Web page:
Depreciable Assets

The assets that are purchased for long-term use and are not likely to be converted quickly into cash, such as land, buildings, furniture & fixtures and equipment. 

In the accounting world, these are also called as "Fixed Assets" or "Property Plants & Equipment (PPE)

Classification of Assets:

The Assets can be classified into Tangible or Intangible assets.

Tangible Assets:

Tangible assets are those assets which we can touch, see and feel. For example, Building, Furniture, Machinery etc.

Intangible Assets:

Intangible assets cannot be seen, felt or touched physically by us, but they are also valuable. For example, Intellectual Property, Copyrights, Brands, Trademarks etc.


A reduction in the value of an asset over time, due to use, wear and tear or obsolescence. As we use the assets, obviously the capacity and quality will deteriorate, the measurement of the same is called as depreciation. Calculating the right depreciation gives us correct value of the Asset which is shown in the Balance Sheet.  

What does depreciation refer to in accounting?

Increase in the value of an asset over time
The process of revaluing assets
Allocation of the cost of an asset over its useful life
Reduction in the market value of an asset

Methods of Depreciation:

There are various methods of depreciation. However, the straight line method (SLM) and the written down value (WDV) method are the most popular. SLM means equal depreciation every year.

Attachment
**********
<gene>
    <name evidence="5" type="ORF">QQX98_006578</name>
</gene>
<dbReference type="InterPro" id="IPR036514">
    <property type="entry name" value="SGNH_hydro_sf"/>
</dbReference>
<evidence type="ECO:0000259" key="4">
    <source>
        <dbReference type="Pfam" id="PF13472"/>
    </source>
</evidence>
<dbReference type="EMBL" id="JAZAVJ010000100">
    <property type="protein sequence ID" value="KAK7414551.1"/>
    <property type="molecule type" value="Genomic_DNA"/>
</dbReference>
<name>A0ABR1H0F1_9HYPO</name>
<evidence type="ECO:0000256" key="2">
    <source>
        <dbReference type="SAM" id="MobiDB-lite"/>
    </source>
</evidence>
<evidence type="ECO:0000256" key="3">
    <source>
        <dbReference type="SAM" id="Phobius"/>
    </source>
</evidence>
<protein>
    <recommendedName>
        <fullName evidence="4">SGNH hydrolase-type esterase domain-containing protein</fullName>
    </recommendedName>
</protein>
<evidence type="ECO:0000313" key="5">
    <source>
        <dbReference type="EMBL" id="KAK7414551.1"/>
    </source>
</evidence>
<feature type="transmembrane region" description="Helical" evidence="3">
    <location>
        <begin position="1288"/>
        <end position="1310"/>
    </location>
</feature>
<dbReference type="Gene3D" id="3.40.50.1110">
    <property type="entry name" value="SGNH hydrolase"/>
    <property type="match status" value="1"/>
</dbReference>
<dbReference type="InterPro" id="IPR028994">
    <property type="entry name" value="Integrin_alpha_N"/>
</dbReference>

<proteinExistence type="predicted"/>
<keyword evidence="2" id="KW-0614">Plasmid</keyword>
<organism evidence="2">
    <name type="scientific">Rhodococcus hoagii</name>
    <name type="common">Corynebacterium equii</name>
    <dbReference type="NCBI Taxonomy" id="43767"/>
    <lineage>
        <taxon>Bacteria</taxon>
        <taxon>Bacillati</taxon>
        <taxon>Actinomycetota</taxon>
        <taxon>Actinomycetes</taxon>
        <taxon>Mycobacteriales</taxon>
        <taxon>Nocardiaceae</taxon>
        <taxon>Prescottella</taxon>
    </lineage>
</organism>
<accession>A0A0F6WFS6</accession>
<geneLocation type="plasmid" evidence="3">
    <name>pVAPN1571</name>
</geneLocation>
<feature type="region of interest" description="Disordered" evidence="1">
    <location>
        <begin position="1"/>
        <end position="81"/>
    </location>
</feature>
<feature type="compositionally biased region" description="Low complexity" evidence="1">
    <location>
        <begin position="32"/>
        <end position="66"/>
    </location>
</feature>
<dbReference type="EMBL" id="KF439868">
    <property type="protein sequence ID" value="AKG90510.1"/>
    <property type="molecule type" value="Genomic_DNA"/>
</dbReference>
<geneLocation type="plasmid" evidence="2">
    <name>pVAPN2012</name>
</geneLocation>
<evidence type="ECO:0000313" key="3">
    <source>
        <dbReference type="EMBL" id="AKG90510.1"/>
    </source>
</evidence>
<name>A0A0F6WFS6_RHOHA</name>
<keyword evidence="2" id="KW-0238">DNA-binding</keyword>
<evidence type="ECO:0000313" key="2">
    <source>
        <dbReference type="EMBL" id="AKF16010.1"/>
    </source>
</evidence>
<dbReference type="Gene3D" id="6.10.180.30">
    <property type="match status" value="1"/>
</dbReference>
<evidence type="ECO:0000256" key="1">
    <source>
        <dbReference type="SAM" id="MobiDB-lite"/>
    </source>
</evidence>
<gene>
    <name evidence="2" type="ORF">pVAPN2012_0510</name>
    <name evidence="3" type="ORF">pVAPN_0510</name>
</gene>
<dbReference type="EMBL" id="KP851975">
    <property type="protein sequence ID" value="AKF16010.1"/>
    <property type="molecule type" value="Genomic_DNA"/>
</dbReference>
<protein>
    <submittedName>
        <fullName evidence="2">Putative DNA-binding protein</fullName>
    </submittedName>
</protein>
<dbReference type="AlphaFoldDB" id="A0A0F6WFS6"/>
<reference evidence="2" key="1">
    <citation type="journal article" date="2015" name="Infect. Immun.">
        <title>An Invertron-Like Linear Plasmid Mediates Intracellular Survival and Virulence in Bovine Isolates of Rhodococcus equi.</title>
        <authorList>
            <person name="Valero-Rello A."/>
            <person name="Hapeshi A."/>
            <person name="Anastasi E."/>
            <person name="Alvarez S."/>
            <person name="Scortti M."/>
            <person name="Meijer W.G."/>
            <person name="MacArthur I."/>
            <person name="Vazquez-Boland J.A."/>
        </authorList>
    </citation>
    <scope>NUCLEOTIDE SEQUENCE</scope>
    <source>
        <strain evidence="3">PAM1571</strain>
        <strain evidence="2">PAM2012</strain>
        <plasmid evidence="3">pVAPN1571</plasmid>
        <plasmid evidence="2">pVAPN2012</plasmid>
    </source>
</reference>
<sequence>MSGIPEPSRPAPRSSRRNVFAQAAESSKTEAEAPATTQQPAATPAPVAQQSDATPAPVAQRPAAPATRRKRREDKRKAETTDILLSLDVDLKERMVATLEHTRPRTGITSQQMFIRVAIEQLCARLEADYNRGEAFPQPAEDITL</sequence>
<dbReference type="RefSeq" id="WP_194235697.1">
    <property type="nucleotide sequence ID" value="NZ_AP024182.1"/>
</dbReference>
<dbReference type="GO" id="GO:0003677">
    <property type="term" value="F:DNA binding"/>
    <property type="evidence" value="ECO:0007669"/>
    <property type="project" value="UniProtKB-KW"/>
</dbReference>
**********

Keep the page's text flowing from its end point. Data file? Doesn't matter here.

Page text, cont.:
SLM Method

Let us understand through an example, Suppose you bought a car for Rs.10 lakhs and if we assume that the useful life of the car is 5 years. Then the depreciation per year will be 2 lakhs. (Amount / Life in Years). This is called as Straight line method. The Rate of depreciation per year in this case is 20% p.a. Thus, depreciation of 2 Lacs p.a. is 20% of the original cost of Rs.10 lacs.

Formula for calculating Depreciation by SLM

Hence, to compute depreciation, we need 3 things i.e. Cost of the Asset, estimated life of Asset and residual value of the asset.

Assuming, this car can be sold after 5 year for Rs. 1Lac (residual value), then instead of dividing the actual cost, we will compute depreciation per year by Rs.9 Lakhs / 5 Years. Hence Depreciation per year shall be Rs.1.8 Lakhs per year.

Now, since there are assumptions involved on the useful life of the asset and the future expected residual value, it may create a lot of confusion, if everyone starts using their own assumptions. To solve this, there are rules as per law under different Acts, on the method and process of computation. Like in India, Depreciation as per Income Tax is different from Depreciation as per the Companies Act. Hence, any entity which is not a company, follows the Income Tax method and for companies, both IT Act and Companies Act needs to be followed. 

Assuming the life of asset is 10 years, what is rate of depreciation assuming SLM method ?

None of the above

WDV Method

WDV means written down value method, which is Cost reduced by depreciation. The depreciation rate is applied on the WDV. 

Let us understand the WDV method with a simple example:

Asset Original Cost - Rs.100
Rate of Depreciation  - 10%
Method - WDV

1st year:
Depreciation  = Cost (Rs.100) x Rate (10%) = Rs.10
WDV at the end of the year = Original Cost (Rs.100) - Depreciation (Rs.10) = 90

2nd Year:
Opening WDV = Rs.90 (brought forward from last year)
Depreciation  = WDV (Rs.90) x 10% = Rs.9
WDV at the end of the year = Opening WDV (90) - Depreciation (9) = 81

Thus, it may be now clear that, depreciation is calculated on the written down value of the asset.

Which depreciation method allocates an equal amount of depreciation expense each year?

Units of production method
Double-declining balance method
Straight-line method
Reducing balance method

In the reducing balance method of depreciation, the depreciation expense each year is calculated as a percentage of:

The book value of the asset at the beginning of the year
The salvage value of the asset
The total cost of the asset
The accumulated depreciation